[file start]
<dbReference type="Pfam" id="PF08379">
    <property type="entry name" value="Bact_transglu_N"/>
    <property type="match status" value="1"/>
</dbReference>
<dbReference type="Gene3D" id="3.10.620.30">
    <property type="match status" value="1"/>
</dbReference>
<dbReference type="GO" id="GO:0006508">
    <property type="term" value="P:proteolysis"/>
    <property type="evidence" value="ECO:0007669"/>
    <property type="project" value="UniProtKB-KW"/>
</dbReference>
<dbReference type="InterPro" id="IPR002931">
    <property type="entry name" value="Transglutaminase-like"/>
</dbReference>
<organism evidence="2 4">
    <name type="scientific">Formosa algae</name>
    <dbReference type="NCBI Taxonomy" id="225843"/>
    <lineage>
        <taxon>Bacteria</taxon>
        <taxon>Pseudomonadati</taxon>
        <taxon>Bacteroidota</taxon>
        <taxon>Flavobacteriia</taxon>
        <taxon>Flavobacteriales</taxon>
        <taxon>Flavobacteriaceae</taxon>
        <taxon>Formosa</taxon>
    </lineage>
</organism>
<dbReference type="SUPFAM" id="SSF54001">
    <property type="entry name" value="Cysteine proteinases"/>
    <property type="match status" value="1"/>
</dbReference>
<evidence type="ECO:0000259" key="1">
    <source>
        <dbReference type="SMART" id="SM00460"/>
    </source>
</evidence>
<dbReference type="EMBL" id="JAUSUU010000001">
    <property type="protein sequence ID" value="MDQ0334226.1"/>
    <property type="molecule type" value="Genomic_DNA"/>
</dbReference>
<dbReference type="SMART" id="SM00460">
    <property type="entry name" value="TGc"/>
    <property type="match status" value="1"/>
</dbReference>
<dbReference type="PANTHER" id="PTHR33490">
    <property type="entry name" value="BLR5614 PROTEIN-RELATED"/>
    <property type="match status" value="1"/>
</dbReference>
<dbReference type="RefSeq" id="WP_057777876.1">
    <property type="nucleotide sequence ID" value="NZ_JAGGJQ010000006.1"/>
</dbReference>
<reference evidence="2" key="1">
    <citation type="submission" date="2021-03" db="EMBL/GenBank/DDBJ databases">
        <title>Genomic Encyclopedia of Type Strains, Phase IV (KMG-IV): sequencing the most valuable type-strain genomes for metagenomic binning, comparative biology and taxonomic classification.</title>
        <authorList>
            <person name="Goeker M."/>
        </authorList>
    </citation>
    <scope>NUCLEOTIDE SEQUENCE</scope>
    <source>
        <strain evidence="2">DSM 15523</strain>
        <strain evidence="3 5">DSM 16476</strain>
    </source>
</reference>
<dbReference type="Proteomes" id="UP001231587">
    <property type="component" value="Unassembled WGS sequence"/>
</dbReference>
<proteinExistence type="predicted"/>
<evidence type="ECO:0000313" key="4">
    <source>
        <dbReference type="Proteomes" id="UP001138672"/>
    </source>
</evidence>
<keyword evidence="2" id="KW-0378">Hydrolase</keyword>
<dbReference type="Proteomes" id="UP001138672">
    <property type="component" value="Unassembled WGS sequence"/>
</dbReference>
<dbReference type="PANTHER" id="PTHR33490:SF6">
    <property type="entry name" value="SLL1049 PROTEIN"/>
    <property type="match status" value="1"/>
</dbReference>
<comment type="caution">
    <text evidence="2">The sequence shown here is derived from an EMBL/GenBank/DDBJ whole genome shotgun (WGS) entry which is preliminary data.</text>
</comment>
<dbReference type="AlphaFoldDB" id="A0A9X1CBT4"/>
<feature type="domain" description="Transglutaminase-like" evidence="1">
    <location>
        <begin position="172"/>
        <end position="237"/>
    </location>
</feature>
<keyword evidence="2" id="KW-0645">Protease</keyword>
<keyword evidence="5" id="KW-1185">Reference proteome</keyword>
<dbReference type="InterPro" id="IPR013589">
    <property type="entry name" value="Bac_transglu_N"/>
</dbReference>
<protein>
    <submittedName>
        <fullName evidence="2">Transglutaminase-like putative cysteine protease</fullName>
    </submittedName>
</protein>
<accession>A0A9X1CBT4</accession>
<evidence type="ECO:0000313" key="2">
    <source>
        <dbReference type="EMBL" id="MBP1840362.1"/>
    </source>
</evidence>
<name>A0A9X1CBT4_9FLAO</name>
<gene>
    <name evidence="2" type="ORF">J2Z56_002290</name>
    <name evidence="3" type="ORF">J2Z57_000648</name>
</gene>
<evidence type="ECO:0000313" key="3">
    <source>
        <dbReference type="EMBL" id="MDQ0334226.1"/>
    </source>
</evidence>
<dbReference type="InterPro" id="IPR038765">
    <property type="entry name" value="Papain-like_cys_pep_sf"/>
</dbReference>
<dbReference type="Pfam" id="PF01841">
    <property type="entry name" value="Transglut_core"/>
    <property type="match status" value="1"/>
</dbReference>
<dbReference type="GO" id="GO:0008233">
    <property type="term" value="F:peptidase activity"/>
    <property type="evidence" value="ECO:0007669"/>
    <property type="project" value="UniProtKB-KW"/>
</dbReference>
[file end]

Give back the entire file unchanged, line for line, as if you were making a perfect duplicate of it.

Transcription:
<dbReference type="Pfam" id="PF08379">
    <property type="entry name" value="Bact_transglu_N"/>
    <property type="match status" value="1"/>
</dbReference>
<dbReference type="Gene3D" id="3.10.620.30">
    <property type="match status" value="1"/>
</dbReference>
<dbReference type="GO" id="GO:0006508">
    <property type="term" value="P:proteolysis"/>
    <property type="evidence" value="ECO:0007669"/>
    <property type="project" value="UniProtKB-KW"/>
</dbReference>
<dbReference type="InterPro" id="IPR002931">
    <property type="entry name" value="Transglutaminase-like"/>
</dbReference>
<organism evidence="2 4">
    <name type="scientific">Formosa algae</name>
    <dbReference type="NCBI Taxonomy" id="225843"/>
    <lineage>
        <taxon>Bacteria</taxon>
        <taxon>Pseudomonadati</taxon>
        <taxon>Bacteroidota</taxon>
        <taxon>Flavobacteriia</taxon>
        <taxon>Flavobacteriales</taxon>
        <taxon>Flavobacteriaceae</taxon>
        <taxon>Formosa</taxon>
    </lineage>
</organism>
<dbReference type="SUPFAM" id="SSF54001">
    <property type="entry name" value="Cysteine proteinases"/>
    <property type="match status" value="1"/>
</dbReference>
<evidence type="ECO:0000259" key="1">
    <source>
        <dbReference type="SMART" id="SM00460"/>
    </source>
</evidence>
<dbReference type="EMBL" id="JAUSUU010000001">
    <property type="protein sequence ID" value="MDQ0334226.1"/>
    <property type="molecule type" value="Genomic_DNA"/>
</dbReference>
<dbReference type="SMART" id="SM00460">
    <property type="entry name" value="TGc"/>
    <property type="match status" value="1"/>
</dbReference>
<dbReference type="PANTHER" id="PTHR33490">
    <property type="entry name" value="BLR5614 PROTEIN-RELATED"/>
    <property type="match status" value="1"/>
</dbReference>
<dbReference type="RefSeq" id="WP_057777876.1">
    <property type="nucleotide sequence ID" value="NZ_JAGGJQ010000006.1"/>
</dbReference>
<reference evidence="2" key="1">
    <citation type="submission" date="2021-03" db="EMBL/GenBank/DDBJ databases">
        <title>Genomic Encyclopedia of Type Strains, Phase IV (KMG-IV): sequencing the most valuable type-strain genomes for metagenomic binning, comparative biology and taxonomic classification.</title>
        <authorList>
            <person name="Goeker M."/>
        </authorList>
    </citation>
    <scope>NUCLEOTIDE SEQUENCE</scope>
    <source>
        <strain evidence="2">DSM 15523</strain>
        <strain evidence="3 5">DSM 16476</strain>
    </source>
</reference>
<dbReference type="Proteomes" id="UP001231587">
    <property type="component" value="Unassembled WGS sequence"/>
</dbReference>
<proteinExistence type="predicted"/>
<evidence type="ECO:0000313" key="4">
    <source>
        <dbReference type="Proteomes" id="UP001138672"/>
    </source>
</evidence>
<keyword evidence="2" id="KW-0378">Hydrolase</keyword>
<dbReference type="Proteomes" id="UP001138672">
    <property type="component" value="Unassembled WGS sequence"/>
</dbReference>
<dbReference type="PANTHER" id="PTHR33490:SF6">
    <property type="entry name" value="SLL1049 PROTEIN"/>
    <property type="match status" value="1"/>
</dbReference>
<comment type="caution">
    <text evidence="2">The sequence shown here is derived from an EMBL/GenBank/DDBJ whole genome shotgun (WGS) entry which is preliminary data.</text>
</comment>
<dbReference type="AlphaFoldDB" id="A0A9X1CBT4"/>
<feature type="domain" description="Transglutaminase-like" evidence="1">
    <location>
        <begin position="172"/>
        <end position="237"/>
    </location>
</feature>
<keyword evidence="2" id="KW-0645">Protease</keyword>
<keyword evidence="5" id="KW-1185">Reference proteome</keyword>
<dbReference type="InterPro" id="IPR013589">
    <property type="entry name" value="Bac_transglu_N"/>
</dbReference>
<protein>
    <submittedName>
        <fullName evidence="2">Transglutaminase-like putative cysteine protease</fullName>
    </submittedName>
</protein>
<accession>A0A9X1CBT4</accession>
<evidence type="ECO:0000313" key="2">
    <source>
        <dbReference type="EMBL" id="MBP1840362.1"/>
    </source>
</evidence>
<name>A0A9X1CBT4_9FLAO</name>
<gene>
    <name evidence="2" type="ORF">J2Z56_002290</name>
    <name evidence="3" type="ORF">J2Z57_000648</name>
</gene>
<evidence type="ECO:0000313" key="3">
    <source>
        <dbReference type="EMBL" id="MDQ0334226.1"/>
    </source>
</evidence>
<dbReference type="InterPro" id="IPR038765">
    <property type="entry name" value="Papain-like_cys_pep_sf"/>
</dbReference>
<dbReference type="Pfam" id="PF01841">
    <property type="entry name" value="Transglut_core"/>
    <property type="match status" value="1"/>
</dbReference>
<dbReference type="GO" id="GO:0008233">
    <property type="term" value="F:peptidase activity"/>
    <property type="evidence" value="ECO:0007669"/>
    <property type="project" value="UniProtKB-KW"/>
</dbReference>